The Learning Charter consists of three main parts:
- Our vision for learning;
- The core learning goals to which the University of Saskatchewan aspires for its graduates; and
- The roles which students, instructors, and the institution need to play in achieving our learning vision and goals.
In so doing, the Learning Charter serves as an integrative framework for linking aims, values, and principles surrounding teaching and learning to behaviours that will optimize student learning and discovery. The Learning Charter serves as an educational tool for communicating goals, commitments, and responsibilities to each of the learning partners, and as a tool for organizing, evaluating, and further developing policies that affect teaching and learning.
The Learning Charter is grounded in the values and principles enunciated in the “Teaching and Learning Foundational Document,”2 and is informed by the “The University of Saskatchewan Mission Statement,”3 “Guidelines for Academic Conduct”4, the “Standard of Student Conduct in Non-Academic Matters”5 and the “University of Saskatchewan Strategic Directions”6 document, as well as other relevant policies and documents.
Our Learning Vision
Our vision sees the University of Saskatchewan as a unique community of learning and discovery, where people can embark on a process of development through which they grow, create, and learn, in a context characterized by diversity—of academic programs, of ways of knowing and learning, and of its members.
This diversity provides opportunities for learners to achieve their unique learning goals in ways most relevant to them, in a setting in which learning is seen as a multifaceted process through which people can learn:
- in laboratory or clinical settings;
- through collaboration and teams;
- through research and inquiry;
- through debate and engagement with instructors, mentors, and other learners;
- and through community service.
The University is proud of its sense of place as a public institution with a long history of mutual engagement with the community, but also recognizes that learning is not confined to any particular location, and may take place on campus, in the community, or through distributed learning. Among the learning outcomes we visualize are intellectual growth, clarified values, independence, social responsibility, and the recognition of diversity as an overarching concept that reflects a philosophy of equitable participation and an appreciation of the contributions of all people.
Core Learning Goals
The University of Saskatchewan offers a diversity of academic and professional programs that is matched by few other institutions of learning. Our students undertake programs of many different types and durations, and students in different programs will differ in the specific learning outcomes they achieve.
However, while specific learning outcomes will vary, there is a set of core learning goals to which we aspire for all graduates, to the extent feasible and appropriate within each program of studies. These are of five main types: Discovery, Knowledge, Integrity, Skills, and Citizenship.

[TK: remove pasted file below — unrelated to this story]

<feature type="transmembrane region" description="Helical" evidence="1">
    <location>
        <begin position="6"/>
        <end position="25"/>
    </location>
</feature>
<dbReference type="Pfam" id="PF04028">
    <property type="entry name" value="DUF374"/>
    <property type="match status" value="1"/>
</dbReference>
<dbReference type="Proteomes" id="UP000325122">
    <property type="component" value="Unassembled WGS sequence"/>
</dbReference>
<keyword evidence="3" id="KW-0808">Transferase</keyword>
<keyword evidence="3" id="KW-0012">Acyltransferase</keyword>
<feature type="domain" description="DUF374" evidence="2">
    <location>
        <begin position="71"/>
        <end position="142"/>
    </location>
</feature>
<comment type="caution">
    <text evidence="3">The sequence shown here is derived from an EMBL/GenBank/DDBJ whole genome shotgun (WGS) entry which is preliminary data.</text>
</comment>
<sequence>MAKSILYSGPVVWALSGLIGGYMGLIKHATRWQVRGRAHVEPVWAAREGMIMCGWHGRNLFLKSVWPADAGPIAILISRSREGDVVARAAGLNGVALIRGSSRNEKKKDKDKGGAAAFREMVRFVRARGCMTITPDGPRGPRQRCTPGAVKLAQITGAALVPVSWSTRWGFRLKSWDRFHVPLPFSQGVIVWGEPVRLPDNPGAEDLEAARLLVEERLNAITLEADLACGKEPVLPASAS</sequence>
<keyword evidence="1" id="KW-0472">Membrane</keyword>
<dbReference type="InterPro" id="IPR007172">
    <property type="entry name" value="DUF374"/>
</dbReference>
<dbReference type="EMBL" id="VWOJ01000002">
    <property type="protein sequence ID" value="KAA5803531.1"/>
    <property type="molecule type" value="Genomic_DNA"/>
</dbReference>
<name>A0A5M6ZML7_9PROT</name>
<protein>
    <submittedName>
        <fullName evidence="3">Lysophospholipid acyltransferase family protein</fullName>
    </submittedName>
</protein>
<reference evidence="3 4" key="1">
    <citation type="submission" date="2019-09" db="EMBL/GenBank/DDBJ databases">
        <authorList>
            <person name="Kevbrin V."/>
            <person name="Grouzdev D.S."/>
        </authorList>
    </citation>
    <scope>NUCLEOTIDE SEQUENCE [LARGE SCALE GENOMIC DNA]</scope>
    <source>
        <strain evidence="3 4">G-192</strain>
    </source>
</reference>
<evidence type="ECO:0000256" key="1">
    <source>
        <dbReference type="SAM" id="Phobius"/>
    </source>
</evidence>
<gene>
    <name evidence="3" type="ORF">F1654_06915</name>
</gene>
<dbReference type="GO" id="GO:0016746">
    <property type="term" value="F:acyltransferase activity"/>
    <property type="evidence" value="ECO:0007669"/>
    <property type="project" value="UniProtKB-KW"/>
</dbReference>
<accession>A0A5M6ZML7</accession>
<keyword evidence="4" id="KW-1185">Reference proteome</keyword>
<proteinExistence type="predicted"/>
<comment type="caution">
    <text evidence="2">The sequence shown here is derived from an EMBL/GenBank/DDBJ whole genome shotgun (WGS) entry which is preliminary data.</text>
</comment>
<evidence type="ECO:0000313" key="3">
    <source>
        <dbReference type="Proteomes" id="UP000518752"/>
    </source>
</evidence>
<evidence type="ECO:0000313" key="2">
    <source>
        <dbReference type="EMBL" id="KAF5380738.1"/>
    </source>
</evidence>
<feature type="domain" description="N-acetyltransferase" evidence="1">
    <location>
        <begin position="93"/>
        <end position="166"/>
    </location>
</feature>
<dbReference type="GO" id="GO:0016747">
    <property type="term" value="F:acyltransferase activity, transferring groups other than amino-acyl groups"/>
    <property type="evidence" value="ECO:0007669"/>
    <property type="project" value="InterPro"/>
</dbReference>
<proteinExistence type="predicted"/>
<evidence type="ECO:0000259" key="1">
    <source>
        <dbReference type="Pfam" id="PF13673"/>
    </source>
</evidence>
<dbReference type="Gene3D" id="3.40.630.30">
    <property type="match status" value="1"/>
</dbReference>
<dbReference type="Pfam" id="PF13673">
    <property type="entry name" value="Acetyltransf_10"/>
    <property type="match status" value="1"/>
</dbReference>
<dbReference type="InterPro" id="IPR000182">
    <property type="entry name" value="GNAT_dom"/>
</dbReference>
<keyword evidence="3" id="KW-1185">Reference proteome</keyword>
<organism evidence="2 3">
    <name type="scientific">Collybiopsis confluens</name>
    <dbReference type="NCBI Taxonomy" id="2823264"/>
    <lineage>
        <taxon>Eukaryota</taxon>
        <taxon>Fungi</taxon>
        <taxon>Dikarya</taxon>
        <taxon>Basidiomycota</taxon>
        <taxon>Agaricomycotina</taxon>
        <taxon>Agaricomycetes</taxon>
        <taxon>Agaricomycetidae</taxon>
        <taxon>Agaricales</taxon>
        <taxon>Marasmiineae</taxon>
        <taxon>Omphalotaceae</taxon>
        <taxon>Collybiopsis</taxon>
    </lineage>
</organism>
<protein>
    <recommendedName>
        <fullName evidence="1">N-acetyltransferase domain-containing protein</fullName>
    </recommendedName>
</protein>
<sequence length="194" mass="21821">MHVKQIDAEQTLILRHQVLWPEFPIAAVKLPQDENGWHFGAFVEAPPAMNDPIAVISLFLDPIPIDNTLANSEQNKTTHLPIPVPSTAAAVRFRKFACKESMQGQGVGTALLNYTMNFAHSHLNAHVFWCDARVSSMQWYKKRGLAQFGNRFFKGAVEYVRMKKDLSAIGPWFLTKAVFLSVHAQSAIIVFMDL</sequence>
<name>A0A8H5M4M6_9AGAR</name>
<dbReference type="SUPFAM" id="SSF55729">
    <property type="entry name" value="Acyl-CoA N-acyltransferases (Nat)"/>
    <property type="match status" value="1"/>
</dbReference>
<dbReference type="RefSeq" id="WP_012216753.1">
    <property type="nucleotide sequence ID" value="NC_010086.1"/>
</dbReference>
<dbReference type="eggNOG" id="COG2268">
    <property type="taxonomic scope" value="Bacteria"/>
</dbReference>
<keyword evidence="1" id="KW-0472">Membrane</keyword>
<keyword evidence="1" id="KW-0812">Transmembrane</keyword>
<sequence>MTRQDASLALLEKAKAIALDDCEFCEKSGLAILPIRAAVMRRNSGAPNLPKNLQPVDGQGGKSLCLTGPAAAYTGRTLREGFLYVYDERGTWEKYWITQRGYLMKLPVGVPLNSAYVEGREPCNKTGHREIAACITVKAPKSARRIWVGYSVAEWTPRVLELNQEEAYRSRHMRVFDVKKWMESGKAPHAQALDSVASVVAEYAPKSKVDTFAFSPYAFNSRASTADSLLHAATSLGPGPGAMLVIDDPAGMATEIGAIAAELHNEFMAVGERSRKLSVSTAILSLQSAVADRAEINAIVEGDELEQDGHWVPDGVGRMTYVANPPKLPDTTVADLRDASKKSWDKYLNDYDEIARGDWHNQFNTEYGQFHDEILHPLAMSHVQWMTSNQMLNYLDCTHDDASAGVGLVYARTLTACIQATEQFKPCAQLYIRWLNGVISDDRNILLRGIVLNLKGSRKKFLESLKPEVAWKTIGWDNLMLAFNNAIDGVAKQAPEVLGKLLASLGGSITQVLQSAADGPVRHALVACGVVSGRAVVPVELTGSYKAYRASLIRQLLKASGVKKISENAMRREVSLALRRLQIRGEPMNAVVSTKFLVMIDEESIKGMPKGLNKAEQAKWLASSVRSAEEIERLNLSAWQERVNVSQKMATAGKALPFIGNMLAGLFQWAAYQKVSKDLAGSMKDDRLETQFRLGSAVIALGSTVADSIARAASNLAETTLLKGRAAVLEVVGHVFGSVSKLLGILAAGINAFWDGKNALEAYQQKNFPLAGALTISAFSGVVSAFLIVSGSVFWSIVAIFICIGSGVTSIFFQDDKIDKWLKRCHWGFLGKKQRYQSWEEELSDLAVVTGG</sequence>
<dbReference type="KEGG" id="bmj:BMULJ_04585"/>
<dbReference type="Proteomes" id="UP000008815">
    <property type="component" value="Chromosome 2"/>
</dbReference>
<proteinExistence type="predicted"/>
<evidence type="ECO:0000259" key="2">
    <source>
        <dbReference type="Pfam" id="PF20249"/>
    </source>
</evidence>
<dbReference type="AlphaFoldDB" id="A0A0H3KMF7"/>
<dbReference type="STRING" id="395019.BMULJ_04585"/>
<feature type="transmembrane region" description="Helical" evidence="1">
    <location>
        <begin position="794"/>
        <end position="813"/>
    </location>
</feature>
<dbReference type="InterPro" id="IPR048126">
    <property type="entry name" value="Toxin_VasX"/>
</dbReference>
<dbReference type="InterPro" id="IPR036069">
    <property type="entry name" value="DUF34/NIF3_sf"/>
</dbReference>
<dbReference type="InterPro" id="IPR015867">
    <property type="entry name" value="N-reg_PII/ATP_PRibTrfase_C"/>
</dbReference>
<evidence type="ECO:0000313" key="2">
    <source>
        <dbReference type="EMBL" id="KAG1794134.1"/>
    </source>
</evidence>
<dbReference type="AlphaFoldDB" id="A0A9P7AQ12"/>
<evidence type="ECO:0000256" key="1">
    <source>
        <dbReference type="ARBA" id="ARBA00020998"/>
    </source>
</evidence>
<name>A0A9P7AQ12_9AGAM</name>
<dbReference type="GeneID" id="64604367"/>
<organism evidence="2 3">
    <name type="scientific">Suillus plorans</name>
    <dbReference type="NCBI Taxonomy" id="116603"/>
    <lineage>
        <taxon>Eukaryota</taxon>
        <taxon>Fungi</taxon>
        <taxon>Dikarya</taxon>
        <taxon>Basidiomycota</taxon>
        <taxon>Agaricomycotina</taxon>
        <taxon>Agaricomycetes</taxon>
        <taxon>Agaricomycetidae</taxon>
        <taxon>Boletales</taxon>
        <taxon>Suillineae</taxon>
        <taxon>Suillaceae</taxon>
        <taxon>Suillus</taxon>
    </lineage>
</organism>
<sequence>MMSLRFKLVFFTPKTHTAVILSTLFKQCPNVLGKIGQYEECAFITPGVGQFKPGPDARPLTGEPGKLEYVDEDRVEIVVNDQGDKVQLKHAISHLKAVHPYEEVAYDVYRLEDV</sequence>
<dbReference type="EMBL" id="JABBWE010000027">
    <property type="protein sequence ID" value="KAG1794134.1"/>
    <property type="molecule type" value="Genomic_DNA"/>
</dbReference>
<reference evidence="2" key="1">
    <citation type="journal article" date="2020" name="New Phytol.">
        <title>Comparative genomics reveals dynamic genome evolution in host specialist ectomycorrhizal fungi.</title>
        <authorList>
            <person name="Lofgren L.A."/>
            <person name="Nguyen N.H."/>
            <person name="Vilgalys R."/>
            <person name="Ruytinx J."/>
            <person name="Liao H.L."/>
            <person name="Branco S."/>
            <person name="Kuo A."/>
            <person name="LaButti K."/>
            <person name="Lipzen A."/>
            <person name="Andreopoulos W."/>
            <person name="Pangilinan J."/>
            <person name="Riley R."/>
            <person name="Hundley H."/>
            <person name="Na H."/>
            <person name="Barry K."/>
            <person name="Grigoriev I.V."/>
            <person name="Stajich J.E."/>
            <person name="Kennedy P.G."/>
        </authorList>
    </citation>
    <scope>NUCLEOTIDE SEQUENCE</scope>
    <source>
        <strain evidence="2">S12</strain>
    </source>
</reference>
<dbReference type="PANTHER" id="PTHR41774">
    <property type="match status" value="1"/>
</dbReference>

All graduates of the University of Saskatchewan will:
- Apply critical and creative thinking to problems, including analysis, synthesis, and evaluation.
- Be adept at learning in various ways, including independently, experientially, and in teams.
- Possess intellectual flexibility, ability to manage change, and a zest for life-long learning.
- Have a comprehensive knowledge of their subject area, discipline, or profession.
- Understand how their subject area may intersect with related disciplines.
- Utilize and apply their knowledge with judgement and prudence.
- Exercise intellectual integrity and ethical behaviour.
- Recognize and think through moral and ethical issues in a variety of contexts.
- Recognize the limits to their knowledge and act accordingly.
- Communicate clearly, substantively, and persuasively.
- Be able to locate and use information effectively, ethically, and legally.
- Be technologically literate, and able to apply appropriate skills of research and inquiry.
- Value diversity and the positive contributions this brings to society.
- Share their knowledge and exercise leadership.
- Contribute to society, locally, nationally, or globally.
Commitments & Responsibilities
Achieving the learning vision and goals to which we aspire requires the active commitment of students, instructors, and the institution, and depends on each party fulfilling its role in the learning partnership embodied by the University of Saskatchewan.
As we identify the commitments and responsibilities of each partner, we recognize that each member of the university community may participate in one, two, or even three of these roles. For example, a graduate student may teach a class and also serve on a university committee, or a technician may instruct on the operation of lab equipment and also take a university class. The commitments and responsibilities we identify are best conceived as attaching to each member of the university community as they serve their student, instructor, or institutional roles.